The baby boom is about to meet the New Deal, and one or the other is going to get crushed when it happens. Sometime around 2012, the 76 million member baby boom--a generation that equals the combined population of California and the New England states-- is going to run headlong into the New Deal's greatest legacy, Social Security. As these two giants lumber toward their inevitable collision, Washington's political forces are gearing up for the clash of the new century.
Arithmetic dictates one of two outcomes: Either baby boomers are going to see their Social Security benefits vaporize under tax increases, inflation, and benefit cuts (really "wither on the vine," to borrow a famous phrase), or Social Security is going to be transformed into something entirely different from what it is today.
That something is, in all likelihood, a partially privatized system, an idea dismissed as a libertarian fantasy less than five years ago, but one that has caught hold in Washington with stunning speed. Indeed, in January, President Clinton's own Social Security Advisory Council issued a report offering partial privatization as one of three options to deal with the program's impending bankruptcy. One option maintains the current structure and possibly calls for the government to invest some revenue in the stock market. The other uses mandatory individual savings accounts, but the plan would be administered by the government.
The left has taken notice.
"The party's not over," declares Jeff Faux, head of the labor-funded Economic Policy Institute, which in November held a press briefing to dismiss alarms about Social Security's solvency. The idea of privatization, Faux said, "is driven by a misunderstanding of the way the world works."
This marks the beginning of a battle for the popular mind that will determine what happens to Social Security, and with it, much of U.S. social and economic policy. Just as the New Deal shaped this century, the fight over Social Security will shape the next. Privatization of the nation's biggest government benefit program would have profound consequences--not least, transforming entitlement beneficiaries into stock-market investors.
"The stakes are very high," Faux said. "We're talking about the bedrock of the national social contract."
EPI, joined by a group called the Campaign for America's Future, The American Prospect magazine, the AFL-CIO, and former Sen. Howard Metzenbaum (D-Ohio), lately representing the Consumer Federation of America, have begun the public relations groundwork that will set the theme for impending debates in Congress and the media.
The Campaign for America's Future sent out faxes hailing a recent cover story in Mother Jones: "Stealth Campaign to Privatize Social Security Exposed: Wall Street, Conservative Ideologues and Some Heretical Democrats Backing Plan." Roger Hickey, co- founder of the Campaign for America's Future, predicted, "It's only a matter of time before 60 Minutes and Dateline expose the downside of privatization....our specific role is to build a political movement."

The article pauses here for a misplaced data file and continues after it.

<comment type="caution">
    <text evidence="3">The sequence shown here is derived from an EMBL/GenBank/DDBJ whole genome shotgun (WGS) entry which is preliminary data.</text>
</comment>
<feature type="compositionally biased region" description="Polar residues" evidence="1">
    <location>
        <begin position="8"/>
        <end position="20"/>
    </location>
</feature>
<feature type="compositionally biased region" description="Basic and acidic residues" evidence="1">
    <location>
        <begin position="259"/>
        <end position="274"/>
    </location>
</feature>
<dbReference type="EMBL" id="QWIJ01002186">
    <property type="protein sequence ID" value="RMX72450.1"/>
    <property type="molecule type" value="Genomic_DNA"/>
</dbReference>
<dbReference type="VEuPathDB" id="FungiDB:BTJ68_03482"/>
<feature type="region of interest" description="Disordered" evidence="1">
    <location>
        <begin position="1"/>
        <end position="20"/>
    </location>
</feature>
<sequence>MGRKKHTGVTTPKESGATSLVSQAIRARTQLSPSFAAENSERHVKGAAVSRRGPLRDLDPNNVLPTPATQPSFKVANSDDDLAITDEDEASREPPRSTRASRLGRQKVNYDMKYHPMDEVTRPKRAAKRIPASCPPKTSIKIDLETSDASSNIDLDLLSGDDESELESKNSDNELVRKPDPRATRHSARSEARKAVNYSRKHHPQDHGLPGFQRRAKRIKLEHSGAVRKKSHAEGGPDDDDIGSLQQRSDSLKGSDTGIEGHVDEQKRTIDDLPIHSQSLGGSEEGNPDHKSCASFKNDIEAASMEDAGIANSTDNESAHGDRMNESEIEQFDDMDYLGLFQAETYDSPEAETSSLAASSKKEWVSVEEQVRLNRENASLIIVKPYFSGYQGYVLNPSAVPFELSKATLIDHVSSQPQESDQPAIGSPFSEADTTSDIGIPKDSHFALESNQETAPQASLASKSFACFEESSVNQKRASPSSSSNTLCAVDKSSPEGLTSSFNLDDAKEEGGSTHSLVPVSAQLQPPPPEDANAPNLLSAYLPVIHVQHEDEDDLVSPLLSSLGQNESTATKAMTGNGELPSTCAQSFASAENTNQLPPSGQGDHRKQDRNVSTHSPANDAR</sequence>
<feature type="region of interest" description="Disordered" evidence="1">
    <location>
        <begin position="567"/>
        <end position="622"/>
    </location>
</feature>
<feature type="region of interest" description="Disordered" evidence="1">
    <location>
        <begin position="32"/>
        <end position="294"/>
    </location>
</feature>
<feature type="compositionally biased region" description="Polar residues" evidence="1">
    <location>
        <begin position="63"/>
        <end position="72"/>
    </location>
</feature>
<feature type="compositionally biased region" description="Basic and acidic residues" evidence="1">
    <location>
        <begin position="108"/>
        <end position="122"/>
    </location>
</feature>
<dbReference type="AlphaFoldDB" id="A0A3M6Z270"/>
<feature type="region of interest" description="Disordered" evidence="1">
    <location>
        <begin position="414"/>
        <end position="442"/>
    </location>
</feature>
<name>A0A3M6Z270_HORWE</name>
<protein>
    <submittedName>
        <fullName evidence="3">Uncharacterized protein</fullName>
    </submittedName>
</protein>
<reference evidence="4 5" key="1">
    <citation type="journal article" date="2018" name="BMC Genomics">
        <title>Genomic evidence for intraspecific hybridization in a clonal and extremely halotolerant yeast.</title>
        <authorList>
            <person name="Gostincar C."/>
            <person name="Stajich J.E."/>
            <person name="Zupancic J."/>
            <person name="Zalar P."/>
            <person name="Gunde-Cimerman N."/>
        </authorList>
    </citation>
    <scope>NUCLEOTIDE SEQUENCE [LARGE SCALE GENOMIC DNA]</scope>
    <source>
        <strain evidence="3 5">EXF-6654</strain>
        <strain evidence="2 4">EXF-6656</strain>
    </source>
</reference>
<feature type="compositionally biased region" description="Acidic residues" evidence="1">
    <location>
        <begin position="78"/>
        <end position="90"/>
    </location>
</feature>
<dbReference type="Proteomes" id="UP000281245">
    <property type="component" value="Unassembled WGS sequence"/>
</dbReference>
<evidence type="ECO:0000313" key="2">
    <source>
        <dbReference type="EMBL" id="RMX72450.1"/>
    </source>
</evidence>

The anti-privatization groups outline a four-pronged attack:
- The problem doesn't exist. Social Security's impending bankruptcy is a hoax perpetrated by scaremongers and right-wing ideologues, from the Concord Coalition to the Cato Institute.
- If there are problems, they can be fixed by minor tinkering with the retirement age, cost-of-living increases, and other tweaks. And any tax increases would be a small price to pay to preserve the New Deal "social contract."
- The Social Security trust fund is solid. It consists of government bonds, and the U.S. government will never default on its debt.
- Greedy Wall Street profiteers are behind the push for privatization. Investment houses and mutual funds see a gold mine, but for beneficiaries there is only unwarranted and potentially disastrous risk.
The first claim lays the foundation of all the others. If it is true that there is no fiscal crisis, there is no need to reform the most popular government program in the nation's history and the one that does indeed protect all Americans from destitution in their old age.
EPI's Jerry Mashaw, a Yale law professor, calls the idea that Social Security is unsustainable "nonsense." Henry Aaron of the Brookings Institution called it a "myth." EPI economist Dean Baker argues that the bankruptcy projections are based on "extremely pessimistic assumptions," and that immigration and higher economic growth will bail out the system.
These are audacious claims, considering the array of experts and institutions who flatly contradict them. There are very few credible analysts who dispute the actuarial facts or their implications for Social Security. Indeed, the Social Security trustees themselves are the ones forecasting the impending bankruptcy of the trust fund in 2029. They include members of President Clinton's cabinet--Secretary of Labor Robert Reich, Secretary of Health and Human Services Donna Shalala, and Treasury Secretary Robert Rubin--none of them privatization-prone or even heretical Democrats. The Federal Reserve, the General Accounting Office, the Congressional Budget Office, and the Bipartisan Commission on Entitlement Reform each have warned of dire and possibly catastrophic problems if Social Security rolls along unchanged.
In a report last September, the World Bank charted the international dimension of the problem, warning that, across the globe, "old-age systems are in serious financial trouble and are not sustainable in their present form." Europe and Japan face the identical problem of a big postwar demographic bulge colliding with big social welfare programs. The impending debt problem is a worldwide one.